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Posted In: Culture & Diversity, Strategic Planning

Are You There Law Firm? It’s Me, Client.

During a recent visit, a new Managing Partner asked me a seemingly simple question: “How has what you hear from clients changed in the past decade?” My initial thought was to respond “dramatically.” Yet I paused. “Clients are saying virtually the same thing as they were saying 10 years ago. Sure, their priorities have ebbed and flowed, but the overall message is virtually the same. The difference is,” I told her, “law firms are listening.”

The truth is, some law firms are listening. Somewhere between 35% and 48% of law firms, depending on source, do almost nothing to systematically gather client input. Another group of up to a third fails to act on or institute change as a result of client feedback. Which leaves just 1 in 5 law firms, approximately, who effectively incorporate client feedback into their business decisions.

In light of my colleague, Joe Altonji’s recent post on Getting it Done…or Not, I am dedicating this post to exploring the top obstacles to bringing the client’s voice into the strategic conversation.

  1. “We did a survey a few years ago – we didn’t learn anything”  One of our favorite sayings in the research industry is “our biggest competitor is bad research.” Rather than interpreting 100% glowing client reviews, a botched experience or staid results as a useless endeavor, recognize it for what it is: poor quality. Just as legal skills can differ from one attorney to the next, so too can the skills of those (internal or external) designated to lead client feedback programs. Well-executed client research will deliver results – a boost in satisfaction, an increase in business opportunities and/or invaluable strategic insights. In the past year, 1 in 3 clients has dropped at least one law firm, most often for price or poor service. Take a cue from clients on this one – if you are not happy with the service delivered, move on and find an alternative provider who will exceed your expectations.
  2. “Our attorneys won’t let us”  Admittedly, this one irks me more than most. While it is true that clients hire attorneys, they do so only if the law firm meets their standards. Hence the concept that an individual truly owns a client relationship is faulty – and proven so time and again by the storied challenges of lateral hires. Underpinnings aside, if this is the challenge you face, my suggestion is to start with the willing. Invest in building trust and demonstrating the value of client feedback through isolated instances. The initial payback may be slower to emerge, but over time a proven track record in expanding relationships, mitigating challenges and creating new opportunity will speak for itself.
  3.  “Our Chair or Managing Partner visits clients”  Congratulations – your firm is making a dedicated investment in clients. In-person leadership visits are one of three key facets to a world-class client feedback program. They demonstrate your commitment and the value you place on client relationships. Typically, the role of the leadership visit is to build rapport and establish trust. Often these meetings lead to uncovering new opportunity with the client and sometimes to the unveiling of a service issue. Rarely, however, do these visits yield a firm-wide perspective on overall performance or strategic direction. In fact, having in-depth conversations with a dozen or half dozen clients a year may even skew leadership’s perceptions – and increase the risk of making major decisions based on the opinions of a small handful of (albeit important) individuals. To ensure your firm is getting the complete picture, reach out to a greater number of clients in a short time frame, professionally analyze the feedback and commit to acting on the results and recommendations.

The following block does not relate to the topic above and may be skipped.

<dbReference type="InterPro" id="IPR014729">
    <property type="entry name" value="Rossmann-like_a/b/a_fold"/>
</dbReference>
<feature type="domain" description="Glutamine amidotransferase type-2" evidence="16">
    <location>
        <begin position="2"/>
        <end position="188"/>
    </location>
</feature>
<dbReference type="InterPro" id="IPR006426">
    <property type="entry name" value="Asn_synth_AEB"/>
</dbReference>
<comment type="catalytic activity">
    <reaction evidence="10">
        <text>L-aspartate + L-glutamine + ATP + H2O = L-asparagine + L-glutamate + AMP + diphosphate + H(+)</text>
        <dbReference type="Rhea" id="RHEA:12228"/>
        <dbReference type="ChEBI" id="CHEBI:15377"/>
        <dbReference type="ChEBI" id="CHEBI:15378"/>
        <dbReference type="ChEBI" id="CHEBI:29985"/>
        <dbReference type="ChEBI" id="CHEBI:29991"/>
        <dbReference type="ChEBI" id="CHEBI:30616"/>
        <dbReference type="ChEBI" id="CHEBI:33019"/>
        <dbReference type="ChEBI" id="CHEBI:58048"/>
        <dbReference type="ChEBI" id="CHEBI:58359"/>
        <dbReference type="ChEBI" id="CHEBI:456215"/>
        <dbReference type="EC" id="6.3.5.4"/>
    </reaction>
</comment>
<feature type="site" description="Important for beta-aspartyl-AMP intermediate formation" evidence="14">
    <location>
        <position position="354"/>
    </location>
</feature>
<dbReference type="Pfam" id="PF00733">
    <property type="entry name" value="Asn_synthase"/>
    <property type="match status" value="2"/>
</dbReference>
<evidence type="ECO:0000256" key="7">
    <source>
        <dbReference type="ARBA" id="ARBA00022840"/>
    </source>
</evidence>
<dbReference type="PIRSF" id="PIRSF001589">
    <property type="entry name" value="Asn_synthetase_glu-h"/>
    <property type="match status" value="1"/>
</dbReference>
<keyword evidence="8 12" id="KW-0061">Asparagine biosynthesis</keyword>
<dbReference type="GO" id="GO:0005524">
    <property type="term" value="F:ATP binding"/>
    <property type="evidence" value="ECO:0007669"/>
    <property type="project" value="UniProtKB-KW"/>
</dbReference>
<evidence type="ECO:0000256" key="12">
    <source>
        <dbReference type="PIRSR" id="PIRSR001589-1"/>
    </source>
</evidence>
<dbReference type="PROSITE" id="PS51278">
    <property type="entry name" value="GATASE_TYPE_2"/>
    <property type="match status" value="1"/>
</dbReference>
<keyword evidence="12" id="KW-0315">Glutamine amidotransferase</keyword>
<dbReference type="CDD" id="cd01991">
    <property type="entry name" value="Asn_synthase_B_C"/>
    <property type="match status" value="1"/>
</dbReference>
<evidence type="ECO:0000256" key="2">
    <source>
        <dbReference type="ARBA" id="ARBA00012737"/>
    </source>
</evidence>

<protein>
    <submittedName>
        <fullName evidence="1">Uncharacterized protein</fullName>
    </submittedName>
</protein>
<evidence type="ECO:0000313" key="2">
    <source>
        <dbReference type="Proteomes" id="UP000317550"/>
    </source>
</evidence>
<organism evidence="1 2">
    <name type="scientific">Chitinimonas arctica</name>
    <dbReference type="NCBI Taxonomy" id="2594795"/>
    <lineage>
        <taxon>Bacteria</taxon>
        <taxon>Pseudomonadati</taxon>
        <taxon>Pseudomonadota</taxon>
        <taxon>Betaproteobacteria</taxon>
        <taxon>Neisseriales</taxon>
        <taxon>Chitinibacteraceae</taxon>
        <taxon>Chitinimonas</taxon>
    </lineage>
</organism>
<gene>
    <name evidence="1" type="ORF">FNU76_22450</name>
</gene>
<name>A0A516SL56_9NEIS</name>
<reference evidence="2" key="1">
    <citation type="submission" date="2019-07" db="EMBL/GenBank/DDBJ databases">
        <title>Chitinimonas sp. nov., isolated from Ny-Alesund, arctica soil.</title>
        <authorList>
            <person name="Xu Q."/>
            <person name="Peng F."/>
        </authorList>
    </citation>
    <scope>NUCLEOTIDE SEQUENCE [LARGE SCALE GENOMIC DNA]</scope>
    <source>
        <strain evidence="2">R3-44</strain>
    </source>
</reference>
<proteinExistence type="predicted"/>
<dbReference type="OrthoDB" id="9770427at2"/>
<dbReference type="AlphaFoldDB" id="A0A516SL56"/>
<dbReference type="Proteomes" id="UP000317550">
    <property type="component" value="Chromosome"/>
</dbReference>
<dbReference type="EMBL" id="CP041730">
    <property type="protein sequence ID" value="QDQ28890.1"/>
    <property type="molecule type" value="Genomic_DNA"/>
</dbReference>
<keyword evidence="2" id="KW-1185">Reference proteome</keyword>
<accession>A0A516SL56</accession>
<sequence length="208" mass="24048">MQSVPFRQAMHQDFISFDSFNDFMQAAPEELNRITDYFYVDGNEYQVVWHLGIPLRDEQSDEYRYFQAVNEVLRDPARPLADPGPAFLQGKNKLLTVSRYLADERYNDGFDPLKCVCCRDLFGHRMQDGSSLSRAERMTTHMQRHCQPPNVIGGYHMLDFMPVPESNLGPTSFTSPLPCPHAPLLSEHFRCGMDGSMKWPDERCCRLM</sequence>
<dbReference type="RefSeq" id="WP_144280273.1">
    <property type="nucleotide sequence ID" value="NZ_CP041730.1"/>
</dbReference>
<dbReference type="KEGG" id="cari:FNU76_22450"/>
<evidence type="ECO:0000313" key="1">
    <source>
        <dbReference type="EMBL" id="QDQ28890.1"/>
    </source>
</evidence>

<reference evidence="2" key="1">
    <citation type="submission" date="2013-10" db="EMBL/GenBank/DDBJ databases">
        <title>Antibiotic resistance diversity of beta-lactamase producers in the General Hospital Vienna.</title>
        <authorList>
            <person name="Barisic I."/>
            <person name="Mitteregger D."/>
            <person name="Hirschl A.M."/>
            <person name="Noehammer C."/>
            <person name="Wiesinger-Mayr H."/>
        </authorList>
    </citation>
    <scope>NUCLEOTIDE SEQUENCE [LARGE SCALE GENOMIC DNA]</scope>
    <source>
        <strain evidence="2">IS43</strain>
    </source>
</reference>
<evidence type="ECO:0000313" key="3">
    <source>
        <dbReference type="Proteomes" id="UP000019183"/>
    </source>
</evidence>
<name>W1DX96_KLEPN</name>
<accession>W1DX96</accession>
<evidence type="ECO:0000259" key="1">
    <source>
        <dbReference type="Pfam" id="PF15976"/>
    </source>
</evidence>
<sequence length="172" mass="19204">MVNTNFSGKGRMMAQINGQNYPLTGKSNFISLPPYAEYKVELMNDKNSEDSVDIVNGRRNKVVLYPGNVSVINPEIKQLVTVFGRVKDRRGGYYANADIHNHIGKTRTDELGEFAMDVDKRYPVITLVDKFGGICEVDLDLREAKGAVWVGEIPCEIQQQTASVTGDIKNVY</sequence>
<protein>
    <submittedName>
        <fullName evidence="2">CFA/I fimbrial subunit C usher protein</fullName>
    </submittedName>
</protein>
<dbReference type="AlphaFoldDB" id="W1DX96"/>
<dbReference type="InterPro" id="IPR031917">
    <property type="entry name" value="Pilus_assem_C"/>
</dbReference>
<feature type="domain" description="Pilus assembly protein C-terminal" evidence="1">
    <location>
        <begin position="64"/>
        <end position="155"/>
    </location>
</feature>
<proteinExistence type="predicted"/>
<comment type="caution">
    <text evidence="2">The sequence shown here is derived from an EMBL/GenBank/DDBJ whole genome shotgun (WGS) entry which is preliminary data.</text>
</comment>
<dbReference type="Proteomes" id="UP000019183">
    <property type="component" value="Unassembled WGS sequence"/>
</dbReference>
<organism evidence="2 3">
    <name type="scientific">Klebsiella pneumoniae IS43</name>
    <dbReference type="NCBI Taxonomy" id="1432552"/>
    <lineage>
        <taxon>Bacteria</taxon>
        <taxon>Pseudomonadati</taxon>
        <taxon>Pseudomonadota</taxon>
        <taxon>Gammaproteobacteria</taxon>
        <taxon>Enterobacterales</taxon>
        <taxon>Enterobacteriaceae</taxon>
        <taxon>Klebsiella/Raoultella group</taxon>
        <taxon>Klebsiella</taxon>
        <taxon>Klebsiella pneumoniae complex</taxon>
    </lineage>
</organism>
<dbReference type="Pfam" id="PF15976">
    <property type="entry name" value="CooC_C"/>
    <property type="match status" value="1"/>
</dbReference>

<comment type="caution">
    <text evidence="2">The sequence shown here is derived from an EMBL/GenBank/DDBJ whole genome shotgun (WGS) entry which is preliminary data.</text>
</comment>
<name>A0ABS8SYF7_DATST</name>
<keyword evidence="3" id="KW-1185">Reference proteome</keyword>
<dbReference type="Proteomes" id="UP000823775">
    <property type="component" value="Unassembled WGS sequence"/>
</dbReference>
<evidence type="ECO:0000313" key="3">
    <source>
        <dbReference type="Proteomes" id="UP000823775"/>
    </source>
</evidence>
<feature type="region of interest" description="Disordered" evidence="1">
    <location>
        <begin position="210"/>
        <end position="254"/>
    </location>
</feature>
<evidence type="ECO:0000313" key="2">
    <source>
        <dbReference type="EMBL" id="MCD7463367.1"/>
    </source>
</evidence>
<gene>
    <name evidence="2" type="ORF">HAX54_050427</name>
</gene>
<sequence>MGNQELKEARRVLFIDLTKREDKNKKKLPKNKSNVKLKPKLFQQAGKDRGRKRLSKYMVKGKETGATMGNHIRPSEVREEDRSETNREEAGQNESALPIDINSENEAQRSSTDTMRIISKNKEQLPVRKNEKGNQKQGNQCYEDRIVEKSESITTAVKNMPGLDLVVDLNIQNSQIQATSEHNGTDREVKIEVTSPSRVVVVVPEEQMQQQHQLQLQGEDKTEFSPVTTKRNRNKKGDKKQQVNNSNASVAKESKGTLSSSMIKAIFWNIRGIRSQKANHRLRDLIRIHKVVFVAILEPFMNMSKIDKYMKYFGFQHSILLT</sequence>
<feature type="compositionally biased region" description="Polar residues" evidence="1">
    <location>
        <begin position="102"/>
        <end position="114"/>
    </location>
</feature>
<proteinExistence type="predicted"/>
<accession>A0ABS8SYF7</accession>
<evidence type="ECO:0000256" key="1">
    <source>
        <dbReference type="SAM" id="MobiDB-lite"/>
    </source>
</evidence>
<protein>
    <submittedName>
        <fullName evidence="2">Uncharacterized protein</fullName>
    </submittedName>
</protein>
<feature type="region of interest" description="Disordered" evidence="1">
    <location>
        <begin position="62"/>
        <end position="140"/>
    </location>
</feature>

4. “We don’t have the resources”  If you are not investing in your client relationships, who is? Study after study quantifies the value of existing client relationships, and in an industry such as ours where every decision to work with one law firm takes dollars directly from another, these figures are magnified. Whether it is the fact that acquiring a new client costs 7 to 10 times more than retaining an existing client, or the more optimistic outlook that a 5% increase in client retention can yield a 25% to 95% boost in profit, the financial benefits – and your firm’s ROI – are clear. Though perhaps the more relevant reason to invest in strategic client engagement comes in my closing anecdote.

During a recent strategic planning project, our interviews with firm leadership indicated a clear concern about the firm’s future. Shareholders young and old lamented the fact that the young partners lacked the ability to originate business. They wanted solutions. A redesigned compensation system and a coaching program seemed to fit the bill and they were eager to get started. Then we talked to the firm’s clients.

The needs and demands of the clients’ growing businesses were expanding, yet the majority of this growth was coming in new geographic regions and in the diversification of the clients’ businesses. The firm’s own client base was evolving in a way that could potentially leave them in the lurch, regardless of their ability to develop business. This insight enabled us to reframe our discussions, leading the firm to a different conclusion and placing them in a much stronger position for the future. Can you imagine the alternative?

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